Teaching that Calls out Evil

Hmmmm, in working on the sermon for this weekend, I began to wonder, “What was Jesus teaching — I mean exactly what was Jesus teaching — when the man with the unclean spirit yelled out “Have you come to destroy us?!” A colleague of mine, put that question into some different words — perhaps, “Have you come to destroy the way of life that we hold dear?”

I’ll give that this certainly could be your basic exorcism casting out a demon. The belief in demon-possession was common. And folks would have been very impressed if Jesus could cast out demons by simple command. But I’m interested in the ‘unclean spirits’, the ‘evil’, that takes over our lives, our world. Whether they be our love of violence and clamor for revenge, our greed, our racism, our heterosexism …. the list goes on.
I really like Michael B Raschko’s “A Companion to the Gospel of Mark”, (Twenty-Third Publications), in which he talks about how sin and evil can possess and distort the heart of each person, corrupt and pervert the lives of institutions great and small. He names particularly excessive individualism and consumerism. (see his book, pages 23-24)

The gospel of Jesus the Christ gives us the values and words to name the evil, call it out, and live in the direction of God’s Reign.

Sooo…. I wonder what exactly Jesus was teaching that day that ruffled the feathers, and rattled the cage of the man with the unclean spirit? Was he talking about money? That’s what he talked about most. Was he talking about forgiveness and reconciliation? That would upset the spirit of one who felt a right to hate and revenge. Was he talking about Love, that great commandment? If he talked about Love with the authenticity of his life behind it, he would surely be speaking as one with authority and evil would see itself in the mirror of Jesus and recognize itself for what it is.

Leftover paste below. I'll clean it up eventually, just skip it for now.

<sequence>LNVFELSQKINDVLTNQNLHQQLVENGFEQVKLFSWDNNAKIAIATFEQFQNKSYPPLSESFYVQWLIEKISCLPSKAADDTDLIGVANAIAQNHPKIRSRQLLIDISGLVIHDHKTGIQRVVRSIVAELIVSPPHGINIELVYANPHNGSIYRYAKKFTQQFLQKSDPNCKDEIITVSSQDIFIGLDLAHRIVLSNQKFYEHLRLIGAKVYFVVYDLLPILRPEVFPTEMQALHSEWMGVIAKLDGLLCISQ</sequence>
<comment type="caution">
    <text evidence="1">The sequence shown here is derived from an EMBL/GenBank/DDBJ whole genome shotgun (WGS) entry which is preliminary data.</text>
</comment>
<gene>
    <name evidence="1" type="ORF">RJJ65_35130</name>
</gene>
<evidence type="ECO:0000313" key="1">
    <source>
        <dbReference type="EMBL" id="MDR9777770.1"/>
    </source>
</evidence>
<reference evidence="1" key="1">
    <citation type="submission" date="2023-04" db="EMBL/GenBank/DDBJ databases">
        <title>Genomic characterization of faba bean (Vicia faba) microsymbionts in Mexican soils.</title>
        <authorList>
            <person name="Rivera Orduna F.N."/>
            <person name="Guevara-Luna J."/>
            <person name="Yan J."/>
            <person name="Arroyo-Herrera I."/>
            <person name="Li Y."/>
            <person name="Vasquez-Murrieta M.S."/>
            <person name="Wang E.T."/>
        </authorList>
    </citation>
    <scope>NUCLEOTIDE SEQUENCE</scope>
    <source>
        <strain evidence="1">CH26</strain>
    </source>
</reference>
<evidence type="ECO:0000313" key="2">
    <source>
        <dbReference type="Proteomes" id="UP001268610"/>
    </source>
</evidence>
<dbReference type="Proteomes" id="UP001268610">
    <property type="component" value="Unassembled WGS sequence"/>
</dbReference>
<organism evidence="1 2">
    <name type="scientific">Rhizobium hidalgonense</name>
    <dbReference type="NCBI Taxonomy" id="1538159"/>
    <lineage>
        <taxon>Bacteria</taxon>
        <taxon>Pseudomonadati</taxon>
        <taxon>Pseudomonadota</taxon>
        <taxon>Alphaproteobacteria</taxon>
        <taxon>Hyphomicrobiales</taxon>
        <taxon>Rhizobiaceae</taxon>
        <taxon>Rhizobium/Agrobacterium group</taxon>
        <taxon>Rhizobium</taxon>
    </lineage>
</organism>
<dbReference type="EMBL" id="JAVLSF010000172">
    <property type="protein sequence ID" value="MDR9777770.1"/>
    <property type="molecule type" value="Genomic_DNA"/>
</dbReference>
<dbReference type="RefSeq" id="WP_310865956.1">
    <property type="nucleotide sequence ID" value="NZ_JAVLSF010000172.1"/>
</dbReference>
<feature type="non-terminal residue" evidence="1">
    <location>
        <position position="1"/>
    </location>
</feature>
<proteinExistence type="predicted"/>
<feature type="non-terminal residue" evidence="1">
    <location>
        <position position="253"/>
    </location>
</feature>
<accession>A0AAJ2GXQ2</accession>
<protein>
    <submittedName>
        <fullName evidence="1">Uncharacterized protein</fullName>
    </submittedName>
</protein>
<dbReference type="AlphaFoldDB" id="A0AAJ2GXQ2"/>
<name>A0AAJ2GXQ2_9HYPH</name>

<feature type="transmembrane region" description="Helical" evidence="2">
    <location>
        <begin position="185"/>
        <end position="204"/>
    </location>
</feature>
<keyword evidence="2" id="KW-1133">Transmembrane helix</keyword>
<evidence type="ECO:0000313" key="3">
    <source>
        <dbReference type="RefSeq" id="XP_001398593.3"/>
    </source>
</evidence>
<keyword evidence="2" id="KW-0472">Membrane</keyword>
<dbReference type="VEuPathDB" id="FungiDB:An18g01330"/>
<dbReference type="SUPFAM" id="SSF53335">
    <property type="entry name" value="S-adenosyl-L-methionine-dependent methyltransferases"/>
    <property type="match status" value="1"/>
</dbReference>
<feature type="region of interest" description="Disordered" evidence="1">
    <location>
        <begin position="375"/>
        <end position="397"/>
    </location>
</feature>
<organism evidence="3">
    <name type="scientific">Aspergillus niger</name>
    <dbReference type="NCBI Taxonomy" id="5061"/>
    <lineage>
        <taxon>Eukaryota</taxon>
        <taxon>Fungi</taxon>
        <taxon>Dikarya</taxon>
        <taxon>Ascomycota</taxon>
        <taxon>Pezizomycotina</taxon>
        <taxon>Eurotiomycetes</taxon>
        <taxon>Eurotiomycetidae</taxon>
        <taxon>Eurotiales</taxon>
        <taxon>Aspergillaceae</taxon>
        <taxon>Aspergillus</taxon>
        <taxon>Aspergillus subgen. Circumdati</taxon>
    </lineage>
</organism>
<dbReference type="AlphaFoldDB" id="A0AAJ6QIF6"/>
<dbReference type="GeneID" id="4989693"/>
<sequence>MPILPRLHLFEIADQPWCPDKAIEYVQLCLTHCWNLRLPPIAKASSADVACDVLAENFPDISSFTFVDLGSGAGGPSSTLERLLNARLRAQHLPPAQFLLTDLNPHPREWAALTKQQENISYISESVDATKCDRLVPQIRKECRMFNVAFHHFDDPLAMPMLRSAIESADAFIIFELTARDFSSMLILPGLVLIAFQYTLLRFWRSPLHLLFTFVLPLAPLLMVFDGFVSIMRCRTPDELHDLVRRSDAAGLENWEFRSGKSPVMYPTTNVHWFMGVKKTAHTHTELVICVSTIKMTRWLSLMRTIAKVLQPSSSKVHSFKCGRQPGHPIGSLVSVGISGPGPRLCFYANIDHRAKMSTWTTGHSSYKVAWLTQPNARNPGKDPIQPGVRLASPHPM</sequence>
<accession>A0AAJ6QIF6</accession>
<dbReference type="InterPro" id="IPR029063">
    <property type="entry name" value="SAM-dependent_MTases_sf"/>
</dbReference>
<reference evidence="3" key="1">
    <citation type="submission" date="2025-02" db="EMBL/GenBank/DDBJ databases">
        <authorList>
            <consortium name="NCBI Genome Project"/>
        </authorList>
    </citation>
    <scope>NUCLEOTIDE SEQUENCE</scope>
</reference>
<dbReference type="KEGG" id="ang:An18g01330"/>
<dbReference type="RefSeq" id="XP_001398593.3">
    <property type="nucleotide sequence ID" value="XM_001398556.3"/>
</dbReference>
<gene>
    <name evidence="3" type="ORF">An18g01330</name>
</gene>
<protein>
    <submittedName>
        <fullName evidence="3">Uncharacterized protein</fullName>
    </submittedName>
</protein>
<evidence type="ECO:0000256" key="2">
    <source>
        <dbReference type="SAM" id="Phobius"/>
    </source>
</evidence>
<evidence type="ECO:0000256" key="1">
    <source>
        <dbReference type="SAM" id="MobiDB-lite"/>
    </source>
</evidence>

I wonder what he was teaching ….

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Despising God’s Grace

I seldom preach on Jonah. In the lectionary cycle it comes around only once and always shares the day with Jesus calling disciples who drop their nets (and leave Dad in the boat) to follow him. But today I enjoyed delving into the humor of Jonah.
The focus of this moral tale is Jonah’s rage that God is “gracious and merciful, slow to anger and abounding in steadfast love and ready to relent from punishing.” Jonah just cannot abide the values of God. Jonah would rather die than see the Ninevites forgiven. Jonah would simply not believe that the Ninevites – those foreigners – those brutal Assyrians — could really repent.
As I look at our religious landscape, and particularly at the conservative brand of Christianity that yells loudest in this day and time, I see a sad association with Jonah. Far often ‘Christians’ despise God’ grace. We rage at the very idea of God ‘relenting to punish’. (Unless, of course, we are talking about ourselves!) We may think we are responding to God’s call. The problem is that we have not chosen to understand and embrace who God is!. Then when God …. well, turns out to be God, and brings even those we despise to GodSelf, we call it evil. Very often we deal with that by running to a kind of church that will agree with and prop us up in our desire for condemnation, hatred, and revenge.
If we read the Gospels and we come to know the person of Jesus the Christ, we find God’s grace and mercy, slowness to anger, and abounding love embodied in Jesus. May we respond to God’s call in our lives with a growing understand that our God is a graceful God who intends that everyone be redeemed.

Pastor’s Lectionary Study Group